Tracing Universalist Thought Through Church History

The path of the righteous is like the first gleam of dawn, shining ever brighter till the full light of day.
Proverbs 4:18

The Didascalia (the Catechetical school of Alexandria)
Pantaenus
Clement of Alexandria
Origen
Athenasius, Archbishop of Alexandria
Didymus, the Blind
Bishop Ambrose
John Chrysostum
Gregory of Nyssa
Macrina, the younger
Basil the Great
Gregory of Nazianzus
Theodore of Mopsuestia (and the Nestorians)
Eusibius
Bishop Diodore
Jerome
Maximus of Turin
Clement of Ireland
John Scotus Erigena
Johann Tauler
Julian of Norwich
John Donne

Jakob Boheme

Gerrard Winstanley
Hans Denck

Jane Leade

The Anabaptists
The Albigenses
The Lollards
Peter Bohler (and the Moravians)

William Law

Sir. Isaac Newton
Johann Kasper Lavater
Victor Hugo
John Donne
Canon Kingsley

Isaac Watts

Marie Huber

Anne Bronte

Oberlin

Immanuel Kant

James Relly

Nathaniel Scarlett
Lord and Lady Byron

Robert and Elizabeth Browning

William King, Archbishop of Dublin

Lewis Carroll
Samuel Johnson

Thomas Hobbes

Elhanan Winchester
George Washington
Benjamin Franklin
Benjamin Rush
John Murray
Thomas Potter
Hosea Ballou
Hannah Whitall Smith

Bishop Westcott

Dr. George De Benneville

Florence Nightengale

Clara Barton

John Wesley Hanson
Thomas Allin

James Relly

Abraham Lincoln
Judith Sargent Murray
Rev. Charles A. Pridgeon
Sadhu Sundar Singh
Thomas Whittimore

Canon F.W. Farrar

Hans Christian Anderson
Harriet Beecher Stowe
Henry Ward Beecher
Andrew Jukes
Friedrich Schleiermacher
Canon Wilberforce
John A.T. Robinson
A.E. Knoch
J.W. Hansen
George MacDonald
A.P. Adams
Jacques Ellul
Paul Tillich

Hannah Hurnard

Karl Barth
Ray Prinzing
Hans Urs Von Balthasar
William Barclay
J. Preston Eby
Jurgen Moltmann
Ernest L. Martin

 

Non-Universalists on this Subject

Finis Dake
Robert Ingersoll
G. K. Chesterton
Catherine Marshall
John G. Lake
Andrew Murray
C.S. Lewis
Like a golden thread woven through the Bible, so runs the doctrine of the restoration of all things. While not immediately apparent, once visible, it stands out as a central doctrine of both Old and New Testaments.
In the same way, universalist thought also runs like a stream throughout church history; sometimes flowing strong and clear, other times running mostly underground. The wellspring of this doctrine flows from the apostolic church of the New Testament, and is clearly expressed in Paul's writings. Starting in the first century of Christianity, the doctrine was developed most acutely amongst the native Greek speakers--those who were closest to the heart and times in which the New Testament was written. These early leaders cast a long shadow of influence upon the church, as others carried their torch—but perhaps their greatest influence has been reserved for our day and age.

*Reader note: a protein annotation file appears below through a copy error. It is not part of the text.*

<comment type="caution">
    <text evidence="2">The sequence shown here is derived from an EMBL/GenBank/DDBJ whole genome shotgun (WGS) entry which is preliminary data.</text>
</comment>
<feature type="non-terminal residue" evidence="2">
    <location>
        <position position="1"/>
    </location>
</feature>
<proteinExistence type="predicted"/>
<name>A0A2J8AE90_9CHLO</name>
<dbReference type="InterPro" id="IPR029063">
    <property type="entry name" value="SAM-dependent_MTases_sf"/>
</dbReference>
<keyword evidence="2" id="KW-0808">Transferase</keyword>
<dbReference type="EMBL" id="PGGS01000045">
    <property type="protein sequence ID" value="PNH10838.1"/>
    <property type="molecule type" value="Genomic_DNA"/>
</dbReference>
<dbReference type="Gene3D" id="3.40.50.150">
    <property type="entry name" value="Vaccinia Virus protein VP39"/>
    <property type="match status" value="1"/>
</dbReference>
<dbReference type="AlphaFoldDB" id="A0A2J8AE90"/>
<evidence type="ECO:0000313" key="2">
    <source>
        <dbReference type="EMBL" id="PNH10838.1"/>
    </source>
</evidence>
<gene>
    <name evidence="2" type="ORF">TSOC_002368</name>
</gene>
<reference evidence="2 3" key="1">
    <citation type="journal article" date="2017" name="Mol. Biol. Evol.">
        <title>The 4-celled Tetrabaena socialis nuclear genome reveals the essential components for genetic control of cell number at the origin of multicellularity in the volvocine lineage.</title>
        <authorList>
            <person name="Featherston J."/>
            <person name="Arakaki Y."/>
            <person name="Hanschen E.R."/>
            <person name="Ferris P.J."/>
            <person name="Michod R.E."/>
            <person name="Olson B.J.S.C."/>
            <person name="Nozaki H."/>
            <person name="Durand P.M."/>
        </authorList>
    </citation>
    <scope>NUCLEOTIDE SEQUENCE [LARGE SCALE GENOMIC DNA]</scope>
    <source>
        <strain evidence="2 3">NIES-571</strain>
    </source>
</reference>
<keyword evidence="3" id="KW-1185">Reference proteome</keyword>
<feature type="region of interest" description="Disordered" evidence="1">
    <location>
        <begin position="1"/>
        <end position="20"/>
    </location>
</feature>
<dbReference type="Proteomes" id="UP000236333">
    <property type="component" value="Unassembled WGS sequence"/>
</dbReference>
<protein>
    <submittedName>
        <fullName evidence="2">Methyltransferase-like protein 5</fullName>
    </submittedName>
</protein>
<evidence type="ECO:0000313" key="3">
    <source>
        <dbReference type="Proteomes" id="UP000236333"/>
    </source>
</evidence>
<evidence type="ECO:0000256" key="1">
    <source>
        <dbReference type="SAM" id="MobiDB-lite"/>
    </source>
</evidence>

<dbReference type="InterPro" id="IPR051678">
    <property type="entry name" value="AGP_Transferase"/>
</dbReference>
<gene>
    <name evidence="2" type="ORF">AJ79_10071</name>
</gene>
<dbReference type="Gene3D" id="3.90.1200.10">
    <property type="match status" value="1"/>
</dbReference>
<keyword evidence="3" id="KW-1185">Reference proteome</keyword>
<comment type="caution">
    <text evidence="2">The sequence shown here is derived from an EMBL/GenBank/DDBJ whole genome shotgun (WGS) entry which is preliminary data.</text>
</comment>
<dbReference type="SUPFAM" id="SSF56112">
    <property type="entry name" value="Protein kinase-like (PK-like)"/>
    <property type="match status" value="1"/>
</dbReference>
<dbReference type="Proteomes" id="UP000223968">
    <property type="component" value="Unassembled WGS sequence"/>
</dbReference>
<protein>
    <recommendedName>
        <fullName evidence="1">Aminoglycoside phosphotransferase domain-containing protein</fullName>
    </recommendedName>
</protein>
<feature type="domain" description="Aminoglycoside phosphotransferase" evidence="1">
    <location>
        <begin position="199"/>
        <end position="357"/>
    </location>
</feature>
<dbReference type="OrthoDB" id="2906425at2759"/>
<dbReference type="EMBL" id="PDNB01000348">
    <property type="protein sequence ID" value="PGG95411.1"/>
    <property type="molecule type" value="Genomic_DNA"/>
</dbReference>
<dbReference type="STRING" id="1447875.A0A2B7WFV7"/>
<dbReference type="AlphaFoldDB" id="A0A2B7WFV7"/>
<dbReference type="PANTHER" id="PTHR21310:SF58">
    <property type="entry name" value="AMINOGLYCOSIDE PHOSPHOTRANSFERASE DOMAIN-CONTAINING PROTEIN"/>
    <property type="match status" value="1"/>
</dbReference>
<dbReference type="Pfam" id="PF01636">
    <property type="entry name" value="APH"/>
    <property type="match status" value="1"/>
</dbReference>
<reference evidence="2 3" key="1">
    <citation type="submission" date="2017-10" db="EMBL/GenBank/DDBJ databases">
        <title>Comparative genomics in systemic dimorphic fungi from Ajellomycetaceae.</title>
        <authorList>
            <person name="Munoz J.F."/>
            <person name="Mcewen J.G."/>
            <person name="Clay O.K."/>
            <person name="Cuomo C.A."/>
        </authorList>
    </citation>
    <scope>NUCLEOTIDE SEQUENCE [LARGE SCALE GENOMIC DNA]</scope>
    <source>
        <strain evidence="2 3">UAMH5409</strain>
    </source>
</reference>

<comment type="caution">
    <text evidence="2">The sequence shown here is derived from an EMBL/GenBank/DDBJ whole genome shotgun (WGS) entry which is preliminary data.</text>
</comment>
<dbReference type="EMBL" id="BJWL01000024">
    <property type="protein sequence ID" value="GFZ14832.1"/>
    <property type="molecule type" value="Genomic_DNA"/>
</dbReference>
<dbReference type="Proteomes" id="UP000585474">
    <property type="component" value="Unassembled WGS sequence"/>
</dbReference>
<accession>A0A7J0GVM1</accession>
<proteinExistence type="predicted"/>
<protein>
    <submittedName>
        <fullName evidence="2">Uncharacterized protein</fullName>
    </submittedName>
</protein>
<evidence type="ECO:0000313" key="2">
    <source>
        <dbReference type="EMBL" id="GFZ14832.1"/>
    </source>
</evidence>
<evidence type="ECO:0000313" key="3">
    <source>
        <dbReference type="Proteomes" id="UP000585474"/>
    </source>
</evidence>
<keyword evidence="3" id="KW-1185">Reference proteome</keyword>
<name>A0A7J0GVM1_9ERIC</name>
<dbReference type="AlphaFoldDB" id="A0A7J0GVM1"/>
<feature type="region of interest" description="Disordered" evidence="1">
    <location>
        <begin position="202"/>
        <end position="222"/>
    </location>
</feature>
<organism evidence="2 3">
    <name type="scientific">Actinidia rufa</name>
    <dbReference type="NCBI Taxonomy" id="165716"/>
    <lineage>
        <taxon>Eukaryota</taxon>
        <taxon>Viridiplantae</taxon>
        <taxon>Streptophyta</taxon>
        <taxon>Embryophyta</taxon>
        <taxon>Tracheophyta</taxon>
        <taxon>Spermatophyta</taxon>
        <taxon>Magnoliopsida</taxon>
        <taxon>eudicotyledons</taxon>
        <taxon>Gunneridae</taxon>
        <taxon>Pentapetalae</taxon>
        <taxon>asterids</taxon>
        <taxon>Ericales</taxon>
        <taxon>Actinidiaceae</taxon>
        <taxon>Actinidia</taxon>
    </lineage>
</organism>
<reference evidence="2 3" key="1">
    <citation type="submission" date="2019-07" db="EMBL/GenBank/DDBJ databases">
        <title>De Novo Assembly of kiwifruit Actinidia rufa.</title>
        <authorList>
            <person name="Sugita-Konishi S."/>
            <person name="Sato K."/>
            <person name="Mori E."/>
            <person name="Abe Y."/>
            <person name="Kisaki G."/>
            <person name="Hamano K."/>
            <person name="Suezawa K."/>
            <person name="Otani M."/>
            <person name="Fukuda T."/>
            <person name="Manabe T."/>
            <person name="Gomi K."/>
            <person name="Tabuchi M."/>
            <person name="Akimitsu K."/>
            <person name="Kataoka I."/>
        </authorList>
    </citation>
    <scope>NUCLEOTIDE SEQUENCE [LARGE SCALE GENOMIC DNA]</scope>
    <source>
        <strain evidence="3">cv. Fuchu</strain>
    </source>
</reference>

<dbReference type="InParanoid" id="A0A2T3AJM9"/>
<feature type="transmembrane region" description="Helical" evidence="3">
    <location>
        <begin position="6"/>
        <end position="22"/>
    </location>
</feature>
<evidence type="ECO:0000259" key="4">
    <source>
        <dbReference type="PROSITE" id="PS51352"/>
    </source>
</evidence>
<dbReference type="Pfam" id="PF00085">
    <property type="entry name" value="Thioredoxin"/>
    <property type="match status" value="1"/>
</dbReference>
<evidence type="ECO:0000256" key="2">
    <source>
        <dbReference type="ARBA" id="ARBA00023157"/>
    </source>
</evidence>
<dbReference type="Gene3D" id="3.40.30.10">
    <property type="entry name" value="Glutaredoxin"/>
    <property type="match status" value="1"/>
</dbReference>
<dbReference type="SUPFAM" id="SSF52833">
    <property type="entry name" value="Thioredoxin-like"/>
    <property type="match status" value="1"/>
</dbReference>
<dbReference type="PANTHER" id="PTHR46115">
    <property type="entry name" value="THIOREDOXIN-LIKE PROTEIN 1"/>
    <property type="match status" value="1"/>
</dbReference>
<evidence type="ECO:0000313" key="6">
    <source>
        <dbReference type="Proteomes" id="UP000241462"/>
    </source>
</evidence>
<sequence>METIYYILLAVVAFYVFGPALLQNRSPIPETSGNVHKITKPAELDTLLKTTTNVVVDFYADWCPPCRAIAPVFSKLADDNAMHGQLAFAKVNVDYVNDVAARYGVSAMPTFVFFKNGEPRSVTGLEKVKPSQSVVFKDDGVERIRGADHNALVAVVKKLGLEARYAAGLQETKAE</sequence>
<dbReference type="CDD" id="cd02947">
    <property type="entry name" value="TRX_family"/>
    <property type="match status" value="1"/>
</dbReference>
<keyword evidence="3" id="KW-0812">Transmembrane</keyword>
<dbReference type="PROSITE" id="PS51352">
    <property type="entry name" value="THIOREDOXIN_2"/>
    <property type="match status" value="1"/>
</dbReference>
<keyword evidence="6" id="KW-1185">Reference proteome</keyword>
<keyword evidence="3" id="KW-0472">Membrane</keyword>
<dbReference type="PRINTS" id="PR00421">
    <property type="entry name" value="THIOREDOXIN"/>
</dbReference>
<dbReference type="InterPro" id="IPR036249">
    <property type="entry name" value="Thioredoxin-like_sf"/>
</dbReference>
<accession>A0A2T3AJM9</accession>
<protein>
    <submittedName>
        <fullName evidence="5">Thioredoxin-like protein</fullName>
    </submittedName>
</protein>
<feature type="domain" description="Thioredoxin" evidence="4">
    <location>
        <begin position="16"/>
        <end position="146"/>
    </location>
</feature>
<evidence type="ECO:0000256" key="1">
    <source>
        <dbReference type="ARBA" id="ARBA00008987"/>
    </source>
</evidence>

Just as our forefathers suffered and died martyr's deaths for truths that we take for granted today and that are universally accepted across Christendom, so today cries of heresy continue to arise against truths that we believe future generations of the church will hold to be evident. But so is the pattern of the ongoing Christian reformation!

A criticism that has sometimes been levied against Christian universalism is that it has never been accepted as a biblical doctrine by the majority of the church. While we think that the true measure of a doctrine should be Scripture itself, and not necessarily the majority, we nevertheless recognize the importance of apostles, prophets, pastors, teachers and evangelists who have been given to the church at large by the Lord Himself. There is much to learn from studying the lives and doctrines of those who have gone before us—and what may be surprising to some, is that there actually have been many respected leaders throughout the history of the church who have grappled with or embraced this idea. Indeed, every true Christian has struggled at some point with the idea of eternal torment for non-believers. However, because Scripture apparently teaches it emphatically and because the majority leadership have declared that ultimate reconciliation is heresy (and some go so far as to say that it is heresy even to study the idea), a typical believer is left with no option but to continue believing in eternal torment.